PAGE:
Almost half (46%) of UK businesses sit in the lowest quadrant of a new model of competitiveness based on Talent, Technology and Future Readiness, devised by academics at Goldsmiths, University of London in partnership with Microsoft.
Economists within a research team led by Dr Chris Brauer at Goldsmiths, University of London estimate that the UK would see an immediate boost to the economy of £48.25 billion if every leader took even basic, low-investment steps to move towards sustainable growth practices. This is more than the Government spent on the first five months of its furlough scheme (£35.4 billion).
The new Microsoft report, Creating a Blueprint for UK Competitiveness, identifies two distinct rebuilding strategies employed by UK businesses in wake of the Covid-19 pandemic, Hollow Growth and Sustainable Growth.
Firms pursuing a Hollow Growth strategy typically extract as much value as possible from people to reduce costs; offer little support to employees to help them adapt to new conditions; focus technology investments in siloed areas to meet individual challenges; and benchmark future readiness using traditional productivity measures.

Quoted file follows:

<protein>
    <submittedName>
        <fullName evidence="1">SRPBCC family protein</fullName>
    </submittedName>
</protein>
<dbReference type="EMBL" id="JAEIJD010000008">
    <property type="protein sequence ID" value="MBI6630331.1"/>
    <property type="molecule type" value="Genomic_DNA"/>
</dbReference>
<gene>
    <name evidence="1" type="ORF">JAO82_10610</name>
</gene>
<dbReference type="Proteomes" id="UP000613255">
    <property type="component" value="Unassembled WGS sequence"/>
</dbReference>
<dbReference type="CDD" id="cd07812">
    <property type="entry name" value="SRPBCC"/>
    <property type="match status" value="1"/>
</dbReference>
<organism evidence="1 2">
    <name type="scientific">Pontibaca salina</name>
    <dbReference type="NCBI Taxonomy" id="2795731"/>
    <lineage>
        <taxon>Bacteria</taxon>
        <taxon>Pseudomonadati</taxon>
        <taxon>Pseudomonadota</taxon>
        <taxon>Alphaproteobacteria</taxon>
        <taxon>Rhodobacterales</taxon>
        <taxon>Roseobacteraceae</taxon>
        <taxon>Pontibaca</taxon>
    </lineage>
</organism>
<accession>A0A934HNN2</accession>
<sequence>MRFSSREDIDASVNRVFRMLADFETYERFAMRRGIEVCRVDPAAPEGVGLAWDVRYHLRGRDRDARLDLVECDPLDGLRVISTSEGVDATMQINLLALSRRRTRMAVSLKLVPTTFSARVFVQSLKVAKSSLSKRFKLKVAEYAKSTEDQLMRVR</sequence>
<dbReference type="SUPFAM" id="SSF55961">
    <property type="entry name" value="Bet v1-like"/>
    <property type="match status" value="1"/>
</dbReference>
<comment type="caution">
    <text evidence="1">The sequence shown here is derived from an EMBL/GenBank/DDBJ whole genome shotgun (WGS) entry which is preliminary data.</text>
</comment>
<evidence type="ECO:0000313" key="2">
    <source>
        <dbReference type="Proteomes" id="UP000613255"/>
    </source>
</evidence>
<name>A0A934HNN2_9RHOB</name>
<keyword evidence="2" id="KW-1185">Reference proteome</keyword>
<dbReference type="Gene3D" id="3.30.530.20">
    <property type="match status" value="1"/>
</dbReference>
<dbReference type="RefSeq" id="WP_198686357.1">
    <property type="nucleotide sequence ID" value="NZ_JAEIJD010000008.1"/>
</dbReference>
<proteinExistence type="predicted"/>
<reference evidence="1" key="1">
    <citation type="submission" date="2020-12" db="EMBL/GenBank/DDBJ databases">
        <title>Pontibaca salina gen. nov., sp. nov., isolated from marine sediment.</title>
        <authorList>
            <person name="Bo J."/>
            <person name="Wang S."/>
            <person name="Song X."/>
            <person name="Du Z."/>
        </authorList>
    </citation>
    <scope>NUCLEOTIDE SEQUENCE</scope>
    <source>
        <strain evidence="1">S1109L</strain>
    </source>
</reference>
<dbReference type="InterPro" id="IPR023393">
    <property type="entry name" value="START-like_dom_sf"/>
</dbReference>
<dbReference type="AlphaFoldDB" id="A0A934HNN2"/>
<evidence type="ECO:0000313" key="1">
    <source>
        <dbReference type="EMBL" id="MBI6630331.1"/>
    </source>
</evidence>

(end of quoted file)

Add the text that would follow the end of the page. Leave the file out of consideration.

In contrast, organisations pursuing Sustainable Growth strive to maintain resilience and have a capacity to adapt; provide leadership defined by empathy and decisiveness; nurture a culture of trust, empowerment and inclusivity; and consider the impact of technology across their organisations as part of a wider strategic approach.
The report categorises UK organisations as Front Runners, with growth of 5% to 15% in the current climate (15% of the total); Challengers, with steady or low growth of less than 5% (27% of the total); Survivors, experiencing small declines in turnover of less than 5% (12% of the total); and Endangered, facing turnover declines of 5% to 15% (46% of the total).
Its analysis identifies a correlation between the strategy adopted by organisations and their current competitiveness levels, with Frontrunners most likely to pursue a Sustainable Growth strategy and have a solid digital infrastructure and Endangered firms most likely to have less diverse talent and be slow to integrate new technology.